Photo: Xavi Torrent/WireImage
How The Brian Jonestown Massacre's New Album Helped Anton Newcombe Summon The "Fire Inside"
Even more than 30 years into the Brian Jonestown Massacre's run, frontman Anton Newcombe asserts that their latest, 'Fire Doesn’t Grow On Trees,' "is as good or better than my best — and that is quite an accomplishment."
Anton Newcombe — a multi-instrumentalist musician, producer, and leader of the Brian Jonestown Massacre (as well as its only constant member) — has been trying to tell you what was going to happen for a long time. A musical savant, autodidact and polymath, Newcombe's spirit has never been broken despite claims that he's merely an imitator, or the theft of $50,000 worth of his equipment.
Famously unwilling to compromise and notoriously pugnacious when provoked, Newcombe's fierce independence has served him well. He owns all of the publishing for his music, Cobra Studio in his home base of Berlin, and A Recordings, the record label that releases BJM’s music and finances its tours. Because of his tenacity, Newcombe has achieved the musician’s dream of being an independent artist and producer who answers only to their artistic conscience.
As a result, the Brian Jonestown Massacre has released a truly staggering output of 18 studio albums, 14 EPs, five live albums, six compilations, and 18 singles. Newcombe has two records on the calendar: the recently released Fire Doesn’t Grow On Trees and The Future Is Your Past slated for 2023.
With the release of Fire Doesn’t Grow On Trees, Newcombe has issued a passionate and musically complex call to arms. After more than two years of death and despair, Newcombe is "trying to give comfort and support to the listener in a very matter-of-fact kind of way," he tells GRAMMY.com. "The beast can be overwhelming darkness. It's absolute madness. We are in for a tough ride — have no illusions."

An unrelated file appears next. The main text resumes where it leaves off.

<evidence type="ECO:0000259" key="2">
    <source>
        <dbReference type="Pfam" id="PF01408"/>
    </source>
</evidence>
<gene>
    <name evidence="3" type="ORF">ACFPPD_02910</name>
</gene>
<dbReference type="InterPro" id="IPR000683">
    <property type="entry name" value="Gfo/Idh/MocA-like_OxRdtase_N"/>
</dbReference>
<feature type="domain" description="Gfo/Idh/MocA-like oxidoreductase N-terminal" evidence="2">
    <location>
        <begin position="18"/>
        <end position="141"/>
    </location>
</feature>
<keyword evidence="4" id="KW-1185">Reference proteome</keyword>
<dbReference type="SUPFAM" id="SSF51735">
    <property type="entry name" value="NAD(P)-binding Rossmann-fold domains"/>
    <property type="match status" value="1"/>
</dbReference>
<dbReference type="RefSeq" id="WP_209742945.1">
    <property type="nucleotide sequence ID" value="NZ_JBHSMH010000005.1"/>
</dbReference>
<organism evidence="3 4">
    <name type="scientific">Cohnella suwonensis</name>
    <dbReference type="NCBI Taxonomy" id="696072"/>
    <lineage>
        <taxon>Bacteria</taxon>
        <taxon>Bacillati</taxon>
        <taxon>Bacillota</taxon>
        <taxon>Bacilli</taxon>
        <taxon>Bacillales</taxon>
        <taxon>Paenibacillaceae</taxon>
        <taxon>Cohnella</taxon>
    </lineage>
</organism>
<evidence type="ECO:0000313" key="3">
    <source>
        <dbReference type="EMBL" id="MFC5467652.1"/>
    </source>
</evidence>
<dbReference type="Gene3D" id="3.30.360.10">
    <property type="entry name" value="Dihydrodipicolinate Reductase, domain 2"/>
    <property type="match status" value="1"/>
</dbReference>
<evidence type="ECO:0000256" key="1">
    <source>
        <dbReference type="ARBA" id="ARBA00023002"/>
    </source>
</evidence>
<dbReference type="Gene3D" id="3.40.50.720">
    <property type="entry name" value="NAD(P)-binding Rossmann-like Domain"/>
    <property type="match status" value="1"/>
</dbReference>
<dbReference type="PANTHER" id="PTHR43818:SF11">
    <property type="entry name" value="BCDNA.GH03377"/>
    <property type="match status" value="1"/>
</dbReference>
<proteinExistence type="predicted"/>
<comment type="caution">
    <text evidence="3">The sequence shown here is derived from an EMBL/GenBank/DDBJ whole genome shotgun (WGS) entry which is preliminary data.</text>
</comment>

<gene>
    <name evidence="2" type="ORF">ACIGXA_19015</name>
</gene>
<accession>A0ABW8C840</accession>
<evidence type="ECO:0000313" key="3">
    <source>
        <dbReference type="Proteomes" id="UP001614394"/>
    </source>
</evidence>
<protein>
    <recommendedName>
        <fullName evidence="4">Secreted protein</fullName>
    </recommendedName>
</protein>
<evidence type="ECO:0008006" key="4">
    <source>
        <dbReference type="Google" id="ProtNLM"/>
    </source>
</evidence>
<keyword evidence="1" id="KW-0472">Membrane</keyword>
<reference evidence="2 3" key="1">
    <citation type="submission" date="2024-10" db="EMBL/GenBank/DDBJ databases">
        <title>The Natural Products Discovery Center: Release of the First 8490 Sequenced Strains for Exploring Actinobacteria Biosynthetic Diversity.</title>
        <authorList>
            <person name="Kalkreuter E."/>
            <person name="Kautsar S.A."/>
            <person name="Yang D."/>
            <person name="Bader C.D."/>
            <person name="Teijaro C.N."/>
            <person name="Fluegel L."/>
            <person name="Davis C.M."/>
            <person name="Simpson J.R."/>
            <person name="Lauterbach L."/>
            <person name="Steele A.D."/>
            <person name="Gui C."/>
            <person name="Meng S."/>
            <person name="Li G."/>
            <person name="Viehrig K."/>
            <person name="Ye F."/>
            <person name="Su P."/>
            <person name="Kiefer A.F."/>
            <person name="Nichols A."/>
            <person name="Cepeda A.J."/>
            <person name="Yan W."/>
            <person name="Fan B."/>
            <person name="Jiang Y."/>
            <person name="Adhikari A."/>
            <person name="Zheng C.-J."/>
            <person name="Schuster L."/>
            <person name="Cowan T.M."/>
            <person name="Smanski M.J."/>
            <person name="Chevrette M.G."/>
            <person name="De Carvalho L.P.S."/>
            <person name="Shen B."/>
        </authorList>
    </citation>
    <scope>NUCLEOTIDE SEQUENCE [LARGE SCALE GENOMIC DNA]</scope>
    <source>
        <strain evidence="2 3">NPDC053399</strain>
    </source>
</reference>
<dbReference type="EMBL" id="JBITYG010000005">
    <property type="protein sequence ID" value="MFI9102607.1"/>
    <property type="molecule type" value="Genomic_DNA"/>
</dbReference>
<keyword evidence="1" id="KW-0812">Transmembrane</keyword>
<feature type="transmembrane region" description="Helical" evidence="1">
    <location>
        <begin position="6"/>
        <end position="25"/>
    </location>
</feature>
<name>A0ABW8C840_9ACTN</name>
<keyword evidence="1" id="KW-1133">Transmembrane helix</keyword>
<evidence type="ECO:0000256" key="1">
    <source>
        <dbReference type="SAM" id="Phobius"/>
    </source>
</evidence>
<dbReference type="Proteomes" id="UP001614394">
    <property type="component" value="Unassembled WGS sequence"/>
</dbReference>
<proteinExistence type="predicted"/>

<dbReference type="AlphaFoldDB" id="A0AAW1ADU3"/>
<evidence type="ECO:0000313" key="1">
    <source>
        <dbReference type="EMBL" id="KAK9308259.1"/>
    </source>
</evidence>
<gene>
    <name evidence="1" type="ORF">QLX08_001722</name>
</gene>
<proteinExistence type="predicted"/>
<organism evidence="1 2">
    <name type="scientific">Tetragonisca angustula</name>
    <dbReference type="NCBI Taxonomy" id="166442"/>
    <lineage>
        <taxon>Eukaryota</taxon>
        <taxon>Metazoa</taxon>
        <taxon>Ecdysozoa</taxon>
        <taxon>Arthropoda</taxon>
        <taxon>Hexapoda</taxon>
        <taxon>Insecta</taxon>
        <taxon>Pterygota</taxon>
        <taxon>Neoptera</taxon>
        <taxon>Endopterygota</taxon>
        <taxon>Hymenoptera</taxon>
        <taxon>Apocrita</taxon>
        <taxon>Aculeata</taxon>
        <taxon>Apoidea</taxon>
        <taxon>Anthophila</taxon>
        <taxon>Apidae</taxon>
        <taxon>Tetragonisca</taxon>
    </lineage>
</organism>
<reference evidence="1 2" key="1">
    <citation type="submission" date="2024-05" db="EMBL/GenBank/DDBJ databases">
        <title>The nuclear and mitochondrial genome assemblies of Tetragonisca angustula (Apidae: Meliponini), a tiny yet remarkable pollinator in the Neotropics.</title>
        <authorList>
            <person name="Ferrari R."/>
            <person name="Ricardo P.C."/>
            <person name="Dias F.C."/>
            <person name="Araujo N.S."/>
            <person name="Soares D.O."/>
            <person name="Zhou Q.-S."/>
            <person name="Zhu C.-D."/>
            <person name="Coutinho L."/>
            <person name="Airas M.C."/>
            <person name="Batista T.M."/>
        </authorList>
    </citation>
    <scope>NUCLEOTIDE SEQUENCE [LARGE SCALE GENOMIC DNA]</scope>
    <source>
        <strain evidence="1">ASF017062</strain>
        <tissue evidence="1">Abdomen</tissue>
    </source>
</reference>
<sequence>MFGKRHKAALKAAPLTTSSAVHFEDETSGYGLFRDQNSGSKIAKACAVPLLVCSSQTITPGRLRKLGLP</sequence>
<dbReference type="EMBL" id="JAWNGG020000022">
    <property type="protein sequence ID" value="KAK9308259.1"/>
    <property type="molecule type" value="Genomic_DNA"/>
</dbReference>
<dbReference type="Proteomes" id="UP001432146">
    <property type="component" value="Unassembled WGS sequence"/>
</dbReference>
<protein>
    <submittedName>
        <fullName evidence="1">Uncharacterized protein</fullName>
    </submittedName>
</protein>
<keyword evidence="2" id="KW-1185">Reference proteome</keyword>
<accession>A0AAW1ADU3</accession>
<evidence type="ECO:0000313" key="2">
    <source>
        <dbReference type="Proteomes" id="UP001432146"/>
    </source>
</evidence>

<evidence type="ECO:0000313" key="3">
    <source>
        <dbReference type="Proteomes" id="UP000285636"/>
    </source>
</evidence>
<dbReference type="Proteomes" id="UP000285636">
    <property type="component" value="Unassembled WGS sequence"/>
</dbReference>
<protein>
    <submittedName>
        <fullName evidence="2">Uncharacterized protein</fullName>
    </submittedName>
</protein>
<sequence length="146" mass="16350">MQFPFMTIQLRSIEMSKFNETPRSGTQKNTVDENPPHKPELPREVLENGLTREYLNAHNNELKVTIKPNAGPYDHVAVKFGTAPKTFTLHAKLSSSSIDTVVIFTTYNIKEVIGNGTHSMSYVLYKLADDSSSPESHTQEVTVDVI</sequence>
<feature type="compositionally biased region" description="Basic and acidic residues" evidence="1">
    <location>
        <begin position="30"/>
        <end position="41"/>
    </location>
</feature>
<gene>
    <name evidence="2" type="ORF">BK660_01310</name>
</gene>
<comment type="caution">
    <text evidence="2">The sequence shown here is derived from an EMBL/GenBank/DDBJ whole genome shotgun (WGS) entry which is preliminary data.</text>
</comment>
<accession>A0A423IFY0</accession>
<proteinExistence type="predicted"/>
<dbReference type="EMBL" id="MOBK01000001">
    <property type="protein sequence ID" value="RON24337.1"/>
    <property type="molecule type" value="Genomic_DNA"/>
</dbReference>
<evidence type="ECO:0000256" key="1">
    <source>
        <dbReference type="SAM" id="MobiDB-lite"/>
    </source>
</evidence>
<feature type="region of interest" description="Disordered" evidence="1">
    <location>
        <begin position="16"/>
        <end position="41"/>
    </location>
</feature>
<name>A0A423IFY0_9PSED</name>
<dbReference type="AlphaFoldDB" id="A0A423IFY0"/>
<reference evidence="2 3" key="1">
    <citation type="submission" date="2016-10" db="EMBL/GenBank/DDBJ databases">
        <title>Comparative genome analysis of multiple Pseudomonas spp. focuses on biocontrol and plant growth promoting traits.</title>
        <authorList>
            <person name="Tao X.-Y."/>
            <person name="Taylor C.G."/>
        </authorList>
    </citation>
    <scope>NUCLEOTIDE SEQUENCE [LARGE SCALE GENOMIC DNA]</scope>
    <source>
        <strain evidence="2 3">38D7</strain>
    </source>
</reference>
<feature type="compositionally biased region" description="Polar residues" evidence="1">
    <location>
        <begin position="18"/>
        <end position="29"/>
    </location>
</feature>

On a summer break ahead of BJM's European tour, GRAMMY.com spoke to the musical firebrand about his creative process, the entertainment industry, what music means to him and why you should always read that contract.
You've been in bands since the '80s and you started the Brian Jonestown Massacre in 1990. Has your approach to your work changed over the decades?
Not really. A perfect example is when things really started to get cooking and every A&R scout and agent in the business, from every division, were trying to sign us, I kept saying, "Just buy me a studio. I’ll just make crazy records." But at a certain point, I said, "I'm the producer,” and got the same thing. You just figure out a different way to do things.
In the '90s, I bought all the band equipment, all the guitars. That was because I wanted the sound to stay the same, no matter who came or went. I'd figured out by my teenage bands that there was no way you can invent or refine some unique sound, and depend on some industry-standard person to execute it.
They’ll make it sound like what they think it should sound like.
That never really worked for me. So I always thought that it was better to take the hit fidelity-wise. But it’s also this whole thing that you're creating audio worlds. If you ask Eric Clapton, he's going to tell you that Robert Johnson is one of his favorite artists. The guy was just singing against a wall in a hotel room with a wire spool recorder. It has nothing to do with the fidelity, but it has to do everything with the world that he's creating, his songcraft, and his singing.
You’re communicating what’s really important about the music.
Some popular music now is just based around the dancers and the lights and the low end — we're just playing music. Even last night, I was singing a song that was important to me. I got a little bit into it. I was closing my eyes and started mumbling and missing the words. I stopped it and apologized and said, I actually want to sing this song better. Because I felt it was important, and everybody was happy.
What are your thoughts on the new albums, Fire Doesn’t Grow On Trees and The Future Is Your Past?
I love both the new albums, but it was very hard to mix them. Everything slowed down so much because of COVID, and being busy with all of my projects, I lose perspective and I move on to other things.
All I know is that this music sounds amazing live, I’m looking forward to touring for the next two years and sharing it. The work is as good or better than my best, and that is quite an accomplishment. Furthermore, it is timeless — and that is a feat in and of itself.
What does the title Fire Doesn’t Grow On Trees mean to you?
You know the saying "Money doesn't grow on trees?" Neither does moral character, selflessness or courage. [I'm referring to when] you are compelled to do the right thing or you live by some internal code. When you don't shy away from standing up, in the face of adversity, against the man, no matter what that might mean to your fame or prospects. It's doing the right thing.